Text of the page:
We, sisters.

This is a post that has had many years to brew. There is much I want to say – there are vast reams of words and shouts and polemics with which I’d love to spray paint the page. But I shall test my embryonic writerly skills, and see if I can keep it short. Succinct. Meaningful.

I’m off twitter for a day. In the swirling wake of rage following the outing of Harvey Weinstein, there has been a twitter response: #WomenBoycottTwitter. While I am under no illusion that this will change a thing (in fact the choice of silence as a protest when silence has been the age-old problem feels incongruent), and it may seem like somewhat of a pointless exercise, I choose to join with women who believe it to be important. I am part of the sisterhood.


I am an Emergency Physician. I have worked for decades in a sweaty, high-stress, muscly environment, requiring skills that may be considered kind of masculine. Control, a firm voice, a steely resolve, and an ability to suck up the bad stuff and just carry on. For most of my career I have considered myself oddly genderless. It is not infrequently I am asked what it is like to be a woman in this world. For years though, I have made a conscious decision that this is an issue I do not want to talk, or write, or speak on stage about. I have wanted, for my entire career, to make my beliefs and ideology known by doing. The ultimate ‘show don’t tell.’ I have tried to be the best role model I can, in my own messy, fallible way, so that every woman (and man) behind me will be supported and valued in their lives of critical care, and to see that it’s OK to achieve quietly. I hope, after this tiny, inconsequential post, I shall go back to doing the same.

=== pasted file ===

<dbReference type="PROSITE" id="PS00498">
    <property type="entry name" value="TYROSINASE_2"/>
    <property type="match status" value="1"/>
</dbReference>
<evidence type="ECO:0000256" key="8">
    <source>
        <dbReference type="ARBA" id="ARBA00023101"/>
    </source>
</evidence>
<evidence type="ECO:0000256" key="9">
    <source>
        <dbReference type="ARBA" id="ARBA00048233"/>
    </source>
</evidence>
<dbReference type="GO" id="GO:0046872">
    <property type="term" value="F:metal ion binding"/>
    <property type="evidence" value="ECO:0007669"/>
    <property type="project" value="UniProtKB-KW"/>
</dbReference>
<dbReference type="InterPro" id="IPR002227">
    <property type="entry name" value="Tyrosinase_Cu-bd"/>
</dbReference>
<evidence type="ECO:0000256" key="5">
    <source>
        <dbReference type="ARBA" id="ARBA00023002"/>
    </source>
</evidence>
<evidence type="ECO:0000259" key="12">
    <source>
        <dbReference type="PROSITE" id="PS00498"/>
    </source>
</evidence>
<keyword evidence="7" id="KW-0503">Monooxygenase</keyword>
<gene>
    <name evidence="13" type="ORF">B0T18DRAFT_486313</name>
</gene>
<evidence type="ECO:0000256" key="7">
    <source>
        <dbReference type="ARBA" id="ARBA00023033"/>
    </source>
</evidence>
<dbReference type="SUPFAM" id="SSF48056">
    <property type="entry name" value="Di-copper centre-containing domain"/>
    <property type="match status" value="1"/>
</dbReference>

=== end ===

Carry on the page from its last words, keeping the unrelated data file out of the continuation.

The reason, however, that I am breaking this personal reticence, is that occasionally silence equals complicity. The silence of those in Hollywood, and on the other side the silence of the generations of women who knew they’d be pilloried, disbelieved, or worse, if they spoke out. Silence, truly, in this day and age, is not a valid option. I also choose not to be silent about Australia’s inhuman treatment of refugees, or the world’s entrenched racism, or that appalling man on his gaudy golden throne across the ocean, legitimising all that is bad on this planet.

I am also deeply fortunate that I work, and am surrounded by, good men. I see and interact with them everywhere, and admire their moral fibre, their considered intelligence, their respectfulness, and I am grateful for being among them. I am also aware that there are other voiceless people oppressed by those more powerful – many of the former being men, people of colour, and our LGBTQI community, and as such singling a group out, above the others, has always felt wrong.

Almost as an aside, I have also suffered sexual harassment, as well as sexual assault. These are certainly things that mark you forever, change how you feel about yourself, crush a part of you, damage you, strip you of confidence. Now I am (trying to be) a grown-up, I have no more need to delve into those times. Now is my time to extend the hand of love to those behind me.

I stand up for every person who is crushed by someone of power above them. I stand alongside all women, and I believe you. I intend to live my life in a way that honours and supports anybody who does not have the means to do that for themselves. I am a feminist, and this is my version.

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About the author

Dr Michelle Johnston is a consultant Emergency Physician who works at an inner city hospital. Mostly her days consist of trauma and mess. Also, she writes.

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